In a time-limited, resource-constrained world, many housing professionals still work on a tactical basis. With reporting, monthly traffic light systems are good to track ongoing performance, but they don’t help with the bigger question of how services could be delivered more efficiently. And they don’t help you predict how doing X instead of Y might affect your business, or its customers. That’s where an application strategy can make a big difference.

Two key elements

There are two key elements you need to focus on to have an effective plan for your applications:

Application strategy

The process starts with your business plan and organisation values. It’s your ‘why’ and sets guiding principles to follow. Like any strategy, you need a clear vision and a clear picture of what a good result looks like. Think strengths, opportunities, aspirations and desired results.

By the end of this step, you’ve mapped all your current applications. We call this the ‘as is’ map. Now you can see where systems overlap or conflict and spot gaps to address. 

You might have aspirations to use predictive analytics and modelling. If 50 per cent of your customers pick up the phone, but you could encourage half of them to self-serve, how much could you reinvest in other services? Or, if you have data system and service silos, how can you change that and explore how cross-service links affect complaints?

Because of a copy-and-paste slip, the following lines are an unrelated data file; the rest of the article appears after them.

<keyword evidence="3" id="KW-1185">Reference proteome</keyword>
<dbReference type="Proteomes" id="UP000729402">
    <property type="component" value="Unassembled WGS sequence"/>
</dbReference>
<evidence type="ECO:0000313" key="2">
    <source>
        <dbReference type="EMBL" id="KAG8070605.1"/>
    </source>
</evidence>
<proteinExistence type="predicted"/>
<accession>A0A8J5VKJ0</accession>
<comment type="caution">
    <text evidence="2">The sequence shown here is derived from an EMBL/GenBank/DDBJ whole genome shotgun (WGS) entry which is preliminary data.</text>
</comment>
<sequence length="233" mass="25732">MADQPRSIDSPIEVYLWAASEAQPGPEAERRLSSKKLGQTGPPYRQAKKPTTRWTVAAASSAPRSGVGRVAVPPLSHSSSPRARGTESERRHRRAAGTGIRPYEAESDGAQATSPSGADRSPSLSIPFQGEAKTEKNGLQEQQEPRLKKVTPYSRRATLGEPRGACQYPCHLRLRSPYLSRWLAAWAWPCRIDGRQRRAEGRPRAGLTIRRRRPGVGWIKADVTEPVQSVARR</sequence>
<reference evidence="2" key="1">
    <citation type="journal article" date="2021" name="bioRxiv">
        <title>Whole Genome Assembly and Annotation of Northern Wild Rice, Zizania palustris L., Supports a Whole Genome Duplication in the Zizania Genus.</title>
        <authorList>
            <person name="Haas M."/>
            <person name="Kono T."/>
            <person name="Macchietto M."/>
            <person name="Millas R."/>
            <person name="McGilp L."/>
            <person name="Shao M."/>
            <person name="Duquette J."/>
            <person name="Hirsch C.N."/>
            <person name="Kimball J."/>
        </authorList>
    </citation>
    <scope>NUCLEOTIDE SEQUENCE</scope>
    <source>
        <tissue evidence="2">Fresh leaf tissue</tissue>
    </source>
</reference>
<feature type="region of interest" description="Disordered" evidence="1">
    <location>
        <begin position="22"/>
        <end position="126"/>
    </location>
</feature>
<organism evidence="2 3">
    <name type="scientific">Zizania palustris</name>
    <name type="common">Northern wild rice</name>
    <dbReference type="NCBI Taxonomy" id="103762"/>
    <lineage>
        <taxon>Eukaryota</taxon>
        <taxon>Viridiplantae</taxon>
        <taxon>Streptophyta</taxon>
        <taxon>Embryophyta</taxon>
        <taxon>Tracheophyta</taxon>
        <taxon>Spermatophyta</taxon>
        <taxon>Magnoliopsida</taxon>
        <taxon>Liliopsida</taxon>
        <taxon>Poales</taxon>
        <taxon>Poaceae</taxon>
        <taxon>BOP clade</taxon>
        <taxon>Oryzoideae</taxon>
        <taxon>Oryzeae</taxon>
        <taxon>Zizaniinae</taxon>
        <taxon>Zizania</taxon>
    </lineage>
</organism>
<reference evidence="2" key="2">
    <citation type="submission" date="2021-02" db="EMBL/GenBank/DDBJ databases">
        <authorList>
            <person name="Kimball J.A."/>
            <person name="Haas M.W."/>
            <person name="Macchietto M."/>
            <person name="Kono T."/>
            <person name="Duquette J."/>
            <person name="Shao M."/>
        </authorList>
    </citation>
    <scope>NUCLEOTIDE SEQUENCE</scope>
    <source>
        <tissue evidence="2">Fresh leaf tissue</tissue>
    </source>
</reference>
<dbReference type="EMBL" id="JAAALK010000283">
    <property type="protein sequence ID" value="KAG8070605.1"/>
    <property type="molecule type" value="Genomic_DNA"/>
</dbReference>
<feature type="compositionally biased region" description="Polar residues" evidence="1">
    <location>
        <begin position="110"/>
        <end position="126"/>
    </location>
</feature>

Now it’s time to create a future state diagram; the ‘to be’ model. This should be more streamlined than the first example. It’s where you’ve removed overlaps, improved integrations, retired unnecessary applications and so on. It might also introduce new layers, such as customer relationship systems, a knowledge base or improved reporting functionality.

Application roadmap

Armed with a clear strategic direction, it’s time to look at your planned journey and build the roadmap. This builds a series of steps and a timeline, with costs to show how you’ll get from A to B.

Your choices will depend on past decisions, application availability and available resources. If you’ve recently implemented a new housing management system, you probably don’t want to rip it up and start again. But any systems due for replacement will be high on your list of priorities. The same goes for any systems that won’t be supported in future.

An application roadmap takes time to deliver. Two or three years is common for many housing organisations. The trick is to stay focused on your overall business objectives and keep track of progress. As each system comes up for replacement, you can then change things with your ultimate goal in mind. And if the unexpected happens (in other words, always!), you can adjust your strategy to reflect changing business and customer priorities.

Application strategy: in-house, or consultancy support?